Chef Sam Buckley on How the Food Industry is Changing
Stockport might not be your first thought when it comes to the UK’s food hotspots – yet in this unassuming northern town, chef Sam Buckley is causing quite the culinary stir. He’s the name behind the area’s most famous restaurant, Where The Light Gets In, as well as community growing space The Landing – and this autumn, he’s launching a new venture: a bakery-cum-pottery-workshop called Yellowhammer. Sustainability sits at the heart of all Sam’s projects – but in a quiet, organic way. That means not just jumping on bandwagons, but supporting local communities, simplifying business and – above all – using common sense. Below, the pioneering chef shares some of his thoughts on the evolving food industry.
Q&A with Sam Buckley
What inspired you to become a chef?
As a kid I was always into my auntie’s cooking and Indian food, but there was never an: ‘I’m going to be a chef’ moment. When I was at school I got a part-time job in a tapas bar – I was front of house but I was a terrible waiter, so they put me in the kitchen on the pot wash. I got the bug with it. I was at college studying art, but I made the decision that I just wanted to cook.
When did you become interested in sustainability?
Since we opened the restaurant, the idea was to try and be responsible. Our philosophy is to make sure we’re looking after our immediate environment as well as the global environment, working with people that are skilled and passionate in their crafts. That’s everyone from pig farmers to fishermen to ceramicists. This puts a lot of boundaries on the cooking – for example, we don’t use citrus because we can’t trace it. I don’t like terms like hyper-seasonal but we use exactly what’s around at the time – that’s outside of the idea of seasonality, because we’ve got such a muddled climate at the moment. It’s a very natural and responsive cooking approach, and I find that heightens creativity.
Is greenwashing is a problem in the food world?
Enormously, I think it’s a problem everywhere. We’re part of – and we can’t escape – this massive capitalist system that we’re all driven by. Amazon and eBay are now advertising local shops – but I get really dejected by that, because it’s a case of us and them and we’re not going to win. We got a green Michelin star last year which I’m supposed to be very happy about – and in some way I’m proud of the team for achieving that – but we know more about sustainable restaurants and healthy practices than Michelin do. I find it quite ironic.
How has the pandemic changed the food industry?
When we opened the restaurant again, everyone getting their stamina back was difficult. In the 80s and 90s being a chef was an occupation for people falling through the cracks, but now it’s more of an attainable occupation, so you get this level of people not wanting to work so many hours. It’s definitely more prevalent after lockdown. I also think the changes that we’re all talking about in a sustainable way – such as sourcing ingredients from better places – are going to become more necessary because of Brexit. We can’t get food from certain places – and we can’t even travel up the country now because of CO2 shortages – which I think is great. Let us have a little struggle and go back to a simpler way.
What could restaurants be doing better?
Not wasting food, trying to keep your staff happy – for me these are all common sensical proposals. At my restaurant we’re on a four-day week. Simplifying things is better for business: it’s about using a degree of common sense and being aware of what’s going on.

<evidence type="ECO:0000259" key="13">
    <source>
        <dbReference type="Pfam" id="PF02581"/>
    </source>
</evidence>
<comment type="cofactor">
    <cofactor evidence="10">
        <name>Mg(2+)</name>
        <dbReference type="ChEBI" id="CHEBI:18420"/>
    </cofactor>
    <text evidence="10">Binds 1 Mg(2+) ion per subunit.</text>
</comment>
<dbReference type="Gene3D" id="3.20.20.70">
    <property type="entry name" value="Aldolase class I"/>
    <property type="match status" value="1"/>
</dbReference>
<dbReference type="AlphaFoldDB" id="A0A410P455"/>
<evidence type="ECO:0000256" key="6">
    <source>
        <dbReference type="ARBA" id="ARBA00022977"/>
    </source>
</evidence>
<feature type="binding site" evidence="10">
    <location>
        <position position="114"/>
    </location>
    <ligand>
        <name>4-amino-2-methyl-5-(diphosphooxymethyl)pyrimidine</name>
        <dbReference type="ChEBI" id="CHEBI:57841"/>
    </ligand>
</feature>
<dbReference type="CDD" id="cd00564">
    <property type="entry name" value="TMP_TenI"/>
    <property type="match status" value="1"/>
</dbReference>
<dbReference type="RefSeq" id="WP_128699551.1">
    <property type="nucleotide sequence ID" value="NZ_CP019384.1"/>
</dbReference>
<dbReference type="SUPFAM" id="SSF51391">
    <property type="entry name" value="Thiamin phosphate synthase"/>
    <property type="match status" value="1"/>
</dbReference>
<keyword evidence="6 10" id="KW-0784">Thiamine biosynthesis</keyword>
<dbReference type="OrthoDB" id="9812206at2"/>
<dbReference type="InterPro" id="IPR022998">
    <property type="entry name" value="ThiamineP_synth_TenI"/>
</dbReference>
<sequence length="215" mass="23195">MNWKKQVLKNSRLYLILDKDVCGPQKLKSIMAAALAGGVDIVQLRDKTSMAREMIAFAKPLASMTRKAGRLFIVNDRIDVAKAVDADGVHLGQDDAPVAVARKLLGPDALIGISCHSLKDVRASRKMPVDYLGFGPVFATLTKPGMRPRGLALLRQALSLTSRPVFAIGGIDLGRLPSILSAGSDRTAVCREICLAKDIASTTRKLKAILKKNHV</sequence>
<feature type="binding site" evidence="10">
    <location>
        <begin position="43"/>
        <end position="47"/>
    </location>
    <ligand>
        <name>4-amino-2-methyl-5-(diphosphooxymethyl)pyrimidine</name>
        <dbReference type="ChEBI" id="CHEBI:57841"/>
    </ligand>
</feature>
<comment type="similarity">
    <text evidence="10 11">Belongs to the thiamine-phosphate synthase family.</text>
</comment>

Tell us about your new venture, Yellowhammer…
It’s a small-scale neighbourhood bakery and retail space. We’ll do morning buns, a bit of takeout food and filter coffee, then we’ll be selling our natural wines and pickles. We’re really concentrating on provenance; it’s about finding the right millers and craftspeople. The idea was we’d create another closed loop so any of the waste products we’ve got at the restaurant we can turn into pickles and ferments that we can sell at the bakery. Then at the back we’ve got this open-plan pottery studio, where my friend Joe Hartley will be engaging with the community and running workshops. It’s an odd combination but those disciplines – baking and pottery – seem to fit.
What are you cooking this autumn?
It’s harvest so everything’s coming in. We’re growing habanero chillies in a car park in Stockport, we’ve got Chinese artichokes, squash, celeriac and artichokes, and we’re just about to start wild duck season. We also make cider every year – we stay behind at work and have a bit of a party. Summer is crazy because you get bits of everything, but there’s this big abundance now. We’ll make miso and goji jams, getting ready for the winter when there’s nothing around.
Which chefs are inspiring you?
It’s nice to be reading what everyone’s doing – the people that are trying to make an effort and be super creative. There’s a global community out there. I’m interested in the younger chefs that are more nomadic. I’m more inspired to be looking at neighbourhood restaurants rather than these big grand places we’ve all been enamoured with for the past decade.
Is there a big change going on in the food world at the moment?
I think so. It’s a collective consciousness. I prefer to eat at neighbourhood restaurants and I feel like everybody else must be in the same boat. There are still a few fine dining restaurants coming out, but not as many. These will always be there for people, but now it’s more about communities and just walking down to your local bistro.
Main image by Chloe Frejaville
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